Amid a sweeping crackdown on dissent in Egypt, security forces have forcibly disappeared hundreds of people since the beginning of 2015, according to a new report from Amnesty International.

It's an "unprecedented spike," the group says, with an average of three or four people disappeared every day.

The Republican Party, as it prepares for its convention next week has checked off item No. 1 on its housekeeping list — drafting a party platform. The document reflects the conservative views of its authors, many of whom are party activists. So don't look for any concessions to changing views among the broader public on key social issues.

Many public figures who took to Twitter and Facebook following the murder of five police officers in Dallas have faced public blowback and, in some cases, found their employers less than forgiving about inflammatory and sometimes hateful online comments.

As Venezuela unravels — with shortages of food and medicine, as well as runaway inflation — President Nicolas Maduro is increasingly unpopular. But he's still holding onto power.

"The truth in Venezuela is there is real hunger. We are hungry," says a man who has invited me into his house in the northwestern city of Maracaibo, but doesn't want his name used for fear of reprisals by the government.

The wiry man paces angrily as he speaks. It wasn't always this way, he says, showing how loose his pants are now.

Ask a typical teenage girl about the latest slang and girl crushes and you might get answers like "spilling the tea" and Taylor Swift. But at the Girl Up Leadership Summit in Washington, D.C., the answers were "intersectional feminism" — the idea that there's no one-size-fits-all definition of feminism — and U.N. climate chief Christiana Figueres.

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Arizona Hispanics Poised To Swing State Blue

2 hours ago
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Editor's note: This report contains accounts of rape, violence and other disturbing events.

Sex trafficking wasn't a major concern in the early 1980s, when Beth Jacobs was a teenager. If you were a prostitute, the thinking went, it was your choice.

Jacobs thought that too, right up until she came to, on the lot of a dark truck stop one night. She says she had asked a friendly-seeming man for a ride home that afternoon.

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Personalized Coca-Colas, But Not If Your Name Is Mohammed Or Maria

May 29, 2013
Originally published on May 30, 2013 11:53 am

Remember the disappointment you felt as a kid at the souvenir shop when that personalized key chain wasn't available in your name? For me, it was never finding "Allison" with two L's. My colleague Maria says she was always stuck with "Mary" as her only option.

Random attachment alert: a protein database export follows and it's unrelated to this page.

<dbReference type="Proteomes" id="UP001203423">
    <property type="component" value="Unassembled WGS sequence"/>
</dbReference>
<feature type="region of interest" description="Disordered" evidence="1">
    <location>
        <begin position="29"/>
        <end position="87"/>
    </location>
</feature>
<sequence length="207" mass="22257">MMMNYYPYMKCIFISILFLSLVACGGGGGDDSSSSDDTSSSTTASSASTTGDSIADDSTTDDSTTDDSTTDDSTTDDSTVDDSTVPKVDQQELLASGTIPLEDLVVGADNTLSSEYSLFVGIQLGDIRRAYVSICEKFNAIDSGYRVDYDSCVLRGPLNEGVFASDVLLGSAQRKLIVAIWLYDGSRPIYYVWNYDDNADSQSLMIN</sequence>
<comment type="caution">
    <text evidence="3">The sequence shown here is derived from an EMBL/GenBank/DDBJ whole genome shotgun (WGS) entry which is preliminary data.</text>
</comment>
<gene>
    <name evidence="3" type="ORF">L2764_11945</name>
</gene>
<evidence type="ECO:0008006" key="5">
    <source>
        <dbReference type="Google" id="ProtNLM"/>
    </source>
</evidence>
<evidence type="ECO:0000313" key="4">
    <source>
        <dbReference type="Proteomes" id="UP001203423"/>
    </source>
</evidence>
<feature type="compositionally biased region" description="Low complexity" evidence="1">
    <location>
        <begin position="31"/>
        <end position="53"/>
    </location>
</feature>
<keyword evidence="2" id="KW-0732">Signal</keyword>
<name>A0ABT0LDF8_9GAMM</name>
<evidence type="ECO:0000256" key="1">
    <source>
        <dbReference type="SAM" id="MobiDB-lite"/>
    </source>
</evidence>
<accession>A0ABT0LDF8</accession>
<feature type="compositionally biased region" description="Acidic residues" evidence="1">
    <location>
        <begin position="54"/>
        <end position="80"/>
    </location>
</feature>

Facebook fans of Coca-Cola's new "Share a Coke" campaign are having similar frustrations. As part of its new campaign, which recently launched in Europe, the soda giant is printing popular first names on labels of Coke, Diet Coke and Coke Zero.

"What about my name?" writes Cinnamon Francis-Burnett on Facebook. And Melanie Price-Morgan asks, "Will you be having a Melanie bottle out soon please?"

The campaign, presumably, is aimed at getting consumers to "connect" with the brand in a more personal way. But already there's a bit of a backlash.

In Israel, there's a brouhaha over the exclusion of Arabic names such as Mohammed. And according to this Washington Post article, one Arab-Israeli citizen has raised legal concerns, calling the campaign discriminatory.

Meanwhile, in Sweden, where Mohammed is not an uncommon male name, members of the Muslim community have asked that the name not appear as part of the personalized bottle campaign, according to this article in the trade publication Food & Drink Europe.

The Muslim community's "feedback to us was they'd rather not see the name on commercial products," Peter Bodor of Coca-Cola Enterprises Sweden told Food & Drink Europe.

So, if Coke were to introduce the "Share a Coke" campaign here in the United States, what would the top names be?

Earlier this month, the Social Security Administration released its list of top baby names for infants born in the U.S. during 2012. Jacob, Mason, Ethan and Noah are the leading boys' names. For girls, Sophia, Emma, Isabella and Olivia top the list.

Mohammed (regardless of whether it's spelled Mohamed or Muhammad) comes nowhere near the top 100 baby names on the agency's list. And Maria? No personalized Coke Zero for her, either. That name barely misses the top 100 — coming in at No. 101.

Interestingly, the girl's name that has leapt the farthest on the list is Arya, according to this CNN post. Sound familiar? It happens to be the name of a popular character on the HBO hit Game of Thrones, based on the Song of Ice and Fire series of books.

Now, assuming that Coke wants to appeal to millennials, it would probably go for the most popular names of 20-year-olds. So, here you have it — the top baby names from 1993:

Boys: Michael, Christopher, Matthew, Joshua, Tyler, Brandon, Daniel, Nicholas, Jacob, Andrew.

Girls: Jessica, Ashley, Sarah, Samantha, Emily, Brittany, Taylor, Amanda, Elizabeth, Stephanie.

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